In the next post, I will point you to a summary of several of these lives and their having died without seeing the better they so longed to experience. Faithful men and women who, thousands of years before we ever cared about a thing, listened and obeyed God, not perfectly, but to the degree that it was clear their better was vastly different than the better we’ve become accustomed to chasing.

Here’s to a better better.

This Idea Casts a Long Shadow Over Your Life and Mine

andrew-tallent-793883-unsplash

Photo by Andrew Tallent on Unsplash

Many of us, myself for sure, live in the long shadow cast by an idea, a phantom idea, a ghostly, probably not real but it feels so real idea. The shadow of this idea brings a darkness with it that goes where we go and grows as we grow.

I’d go so far as to say we are inculcated–indoctrinated if you will–with this idea.

What is this idea? The shadow-caster? The ghost?

Better.

Better stuff, better place, better people, better toys, better car, better neighborhood, better amenities, better clothes.

Better is in us. It grows up with us, too. Your better may not be the same as your friend’s better, but you both have it. It could have looked something like the following –

  • You were 12 years old and SUPER awkward (because who isn’t) and you were 100% confident that 13 was the magic number when things would be better. But no. Just more awkward.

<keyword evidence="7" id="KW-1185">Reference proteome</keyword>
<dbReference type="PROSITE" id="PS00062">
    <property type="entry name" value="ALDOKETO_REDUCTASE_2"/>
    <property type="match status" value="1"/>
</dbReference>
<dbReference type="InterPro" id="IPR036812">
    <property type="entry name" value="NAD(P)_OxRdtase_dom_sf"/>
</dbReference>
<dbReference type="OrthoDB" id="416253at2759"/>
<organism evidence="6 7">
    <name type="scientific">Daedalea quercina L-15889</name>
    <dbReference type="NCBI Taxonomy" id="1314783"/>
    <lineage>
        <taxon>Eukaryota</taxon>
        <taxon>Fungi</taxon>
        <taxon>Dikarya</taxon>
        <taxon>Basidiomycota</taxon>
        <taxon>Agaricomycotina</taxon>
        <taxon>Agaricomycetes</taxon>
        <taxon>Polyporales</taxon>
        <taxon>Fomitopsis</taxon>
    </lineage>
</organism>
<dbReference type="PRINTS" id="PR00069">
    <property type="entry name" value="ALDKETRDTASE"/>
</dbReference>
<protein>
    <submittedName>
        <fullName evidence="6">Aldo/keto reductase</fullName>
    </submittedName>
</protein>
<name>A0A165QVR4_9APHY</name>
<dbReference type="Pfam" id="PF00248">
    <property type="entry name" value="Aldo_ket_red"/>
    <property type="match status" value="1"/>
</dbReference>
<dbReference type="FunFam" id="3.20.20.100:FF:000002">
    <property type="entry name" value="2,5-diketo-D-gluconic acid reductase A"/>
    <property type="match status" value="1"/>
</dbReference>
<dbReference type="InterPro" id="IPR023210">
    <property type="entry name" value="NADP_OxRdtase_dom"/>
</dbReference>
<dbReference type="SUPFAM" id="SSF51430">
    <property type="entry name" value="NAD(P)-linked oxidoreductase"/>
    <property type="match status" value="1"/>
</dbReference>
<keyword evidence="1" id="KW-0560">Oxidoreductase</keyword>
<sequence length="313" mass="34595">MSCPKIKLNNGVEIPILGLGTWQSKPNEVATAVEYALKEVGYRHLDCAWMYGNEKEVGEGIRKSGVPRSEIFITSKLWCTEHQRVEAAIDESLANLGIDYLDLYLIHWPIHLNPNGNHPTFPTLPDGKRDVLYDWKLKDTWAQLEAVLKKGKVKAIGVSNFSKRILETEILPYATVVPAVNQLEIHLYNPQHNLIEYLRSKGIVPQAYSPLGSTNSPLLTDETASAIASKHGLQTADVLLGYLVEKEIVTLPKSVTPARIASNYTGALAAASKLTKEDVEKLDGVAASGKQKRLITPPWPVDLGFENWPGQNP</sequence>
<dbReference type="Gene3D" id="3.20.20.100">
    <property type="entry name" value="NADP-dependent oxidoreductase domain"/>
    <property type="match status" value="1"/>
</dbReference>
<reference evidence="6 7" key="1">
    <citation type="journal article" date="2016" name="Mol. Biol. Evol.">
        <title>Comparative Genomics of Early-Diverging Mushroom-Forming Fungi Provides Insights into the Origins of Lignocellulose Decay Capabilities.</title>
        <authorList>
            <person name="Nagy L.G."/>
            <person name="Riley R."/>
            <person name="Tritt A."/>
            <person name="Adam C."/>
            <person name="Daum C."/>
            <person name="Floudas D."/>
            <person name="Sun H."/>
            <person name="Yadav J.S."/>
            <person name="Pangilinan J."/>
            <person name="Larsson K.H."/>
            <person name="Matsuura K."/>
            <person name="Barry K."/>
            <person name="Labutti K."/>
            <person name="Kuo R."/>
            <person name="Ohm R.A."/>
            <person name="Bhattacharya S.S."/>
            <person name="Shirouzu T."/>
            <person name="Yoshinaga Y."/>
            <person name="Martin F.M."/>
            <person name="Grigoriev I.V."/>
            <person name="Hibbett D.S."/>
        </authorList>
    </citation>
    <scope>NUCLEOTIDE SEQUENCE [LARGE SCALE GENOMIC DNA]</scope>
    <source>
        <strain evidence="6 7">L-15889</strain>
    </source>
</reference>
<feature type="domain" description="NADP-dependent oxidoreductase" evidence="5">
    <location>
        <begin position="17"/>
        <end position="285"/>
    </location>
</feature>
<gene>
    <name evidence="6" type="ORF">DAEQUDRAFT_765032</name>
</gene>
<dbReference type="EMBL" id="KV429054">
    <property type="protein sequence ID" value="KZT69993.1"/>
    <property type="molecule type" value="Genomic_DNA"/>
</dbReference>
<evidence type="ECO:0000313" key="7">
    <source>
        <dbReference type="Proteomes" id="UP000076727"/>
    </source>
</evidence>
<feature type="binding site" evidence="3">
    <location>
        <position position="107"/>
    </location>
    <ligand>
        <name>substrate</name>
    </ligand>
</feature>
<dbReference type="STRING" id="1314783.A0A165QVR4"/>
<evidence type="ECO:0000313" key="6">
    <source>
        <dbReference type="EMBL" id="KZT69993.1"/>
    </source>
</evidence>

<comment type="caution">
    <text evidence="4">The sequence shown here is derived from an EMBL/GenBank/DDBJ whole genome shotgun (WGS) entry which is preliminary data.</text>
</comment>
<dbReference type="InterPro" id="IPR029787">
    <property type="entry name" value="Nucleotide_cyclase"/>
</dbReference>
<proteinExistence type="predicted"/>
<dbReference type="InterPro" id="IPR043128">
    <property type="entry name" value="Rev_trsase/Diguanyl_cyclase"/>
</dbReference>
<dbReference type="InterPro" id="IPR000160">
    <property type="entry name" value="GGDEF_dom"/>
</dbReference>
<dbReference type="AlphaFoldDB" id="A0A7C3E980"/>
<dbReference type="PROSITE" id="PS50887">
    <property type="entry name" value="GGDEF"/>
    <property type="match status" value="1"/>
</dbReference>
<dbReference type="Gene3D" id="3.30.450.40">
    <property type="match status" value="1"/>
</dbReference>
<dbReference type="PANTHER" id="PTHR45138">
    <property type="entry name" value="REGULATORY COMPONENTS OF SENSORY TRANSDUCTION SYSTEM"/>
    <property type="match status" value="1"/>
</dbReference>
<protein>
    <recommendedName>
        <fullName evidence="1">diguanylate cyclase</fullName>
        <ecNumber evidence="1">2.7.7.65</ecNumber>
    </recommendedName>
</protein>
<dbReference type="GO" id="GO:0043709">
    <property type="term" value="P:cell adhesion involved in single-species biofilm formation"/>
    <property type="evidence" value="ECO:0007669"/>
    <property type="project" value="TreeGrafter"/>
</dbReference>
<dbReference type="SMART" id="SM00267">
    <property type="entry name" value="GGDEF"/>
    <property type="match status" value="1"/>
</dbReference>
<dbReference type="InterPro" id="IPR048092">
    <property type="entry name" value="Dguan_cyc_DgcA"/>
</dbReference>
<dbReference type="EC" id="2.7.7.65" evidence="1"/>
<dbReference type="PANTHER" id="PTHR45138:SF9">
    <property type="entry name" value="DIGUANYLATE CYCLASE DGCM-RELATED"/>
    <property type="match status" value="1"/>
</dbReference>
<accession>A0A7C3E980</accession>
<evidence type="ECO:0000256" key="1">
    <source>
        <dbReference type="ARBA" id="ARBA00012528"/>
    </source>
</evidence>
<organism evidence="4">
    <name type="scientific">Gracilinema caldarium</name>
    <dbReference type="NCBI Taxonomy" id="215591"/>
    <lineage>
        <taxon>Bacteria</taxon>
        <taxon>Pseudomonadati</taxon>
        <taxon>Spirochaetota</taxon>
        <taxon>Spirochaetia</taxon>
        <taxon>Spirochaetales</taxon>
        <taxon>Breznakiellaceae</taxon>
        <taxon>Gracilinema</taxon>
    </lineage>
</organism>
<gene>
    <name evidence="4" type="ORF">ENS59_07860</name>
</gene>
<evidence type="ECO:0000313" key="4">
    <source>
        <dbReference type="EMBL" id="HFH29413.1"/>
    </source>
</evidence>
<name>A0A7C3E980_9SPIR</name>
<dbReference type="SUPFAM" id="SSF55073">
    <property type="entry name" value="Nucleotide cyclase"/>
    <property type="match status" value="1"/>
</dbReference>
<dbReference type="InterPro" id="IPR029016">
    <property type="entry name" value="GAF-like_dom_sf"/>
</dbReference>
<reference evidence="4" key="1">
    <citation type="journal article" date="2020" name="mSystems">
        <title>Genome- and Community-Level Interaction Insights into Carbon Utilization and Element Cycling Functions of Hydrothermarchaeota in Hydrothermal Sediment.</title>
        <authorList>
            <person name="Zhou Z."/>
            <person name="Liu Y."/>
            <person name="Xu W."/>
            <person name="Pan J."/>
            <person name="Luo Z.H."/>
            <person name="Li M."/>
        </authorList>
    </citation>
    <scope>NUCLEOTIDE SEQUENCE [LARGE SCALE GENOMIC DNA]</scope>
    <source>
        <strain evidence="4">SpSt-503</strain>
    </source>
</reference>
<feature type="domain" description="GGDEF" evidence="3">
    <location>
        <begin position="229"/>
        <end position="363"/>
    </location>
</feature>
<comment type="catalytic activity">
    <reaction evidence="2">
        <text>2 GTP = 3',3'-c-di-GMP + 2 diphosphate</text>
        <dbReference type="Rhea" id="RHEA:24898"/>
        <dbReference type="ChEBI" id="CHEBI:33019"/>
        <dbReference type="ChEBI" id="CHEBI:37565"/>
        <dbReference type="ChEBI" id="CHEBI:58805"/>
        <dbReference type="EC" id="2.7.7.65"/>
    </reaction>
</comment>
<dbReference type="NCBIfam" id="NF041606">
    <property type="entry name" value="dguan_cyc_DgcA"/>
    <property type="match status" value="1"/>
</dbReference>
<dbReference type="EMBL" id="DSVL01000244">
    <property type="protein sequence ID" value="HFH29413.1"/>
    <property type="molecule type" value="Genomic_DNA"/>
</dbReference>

• 15, though, 15 is where it’s at! I’ll get my driver’s permit, and I’ll cruise into the horizon (with my dad in the passenger seat because mom gets too skittish when I don’t brake in time).
  • Ugh, I’m sick of driving while my parents hit imaginary brakes on their side of the car. It’s all good. I get my license next year, and 16 is when life will really begin.
  • At least at 18 people will take me seriously, because I’ll be an adult. (Nobody tells us why that’s the age. The government just decided one day.) Now, if I want, I can
    • Enlist in the military
    • Buy cigarettes–make America proud
    • Vote, because Ben Affleck told me to

18-20ish are the first of the serious ‘who am I’ years…what do I want to be, who will I marry. Can I marry her–no, her–no, her…

  • I turn 21 in a few weeks. I’m so glad I’m not one of those pathetic teenagers anymore. Look at how sad their lives are.

After 21, better moves into life stages instead of ages. So, life will be better when I…

  • Get a job
  • When I get married
  • Marriage will be better when we have kids
  • Maybe life will be better with a different wife, a different husband
  • Better with a different job
  • Better if we move here
  • Better if that person would die
    • Shoot, I didn’t mean it! Do I have to go to the funeral?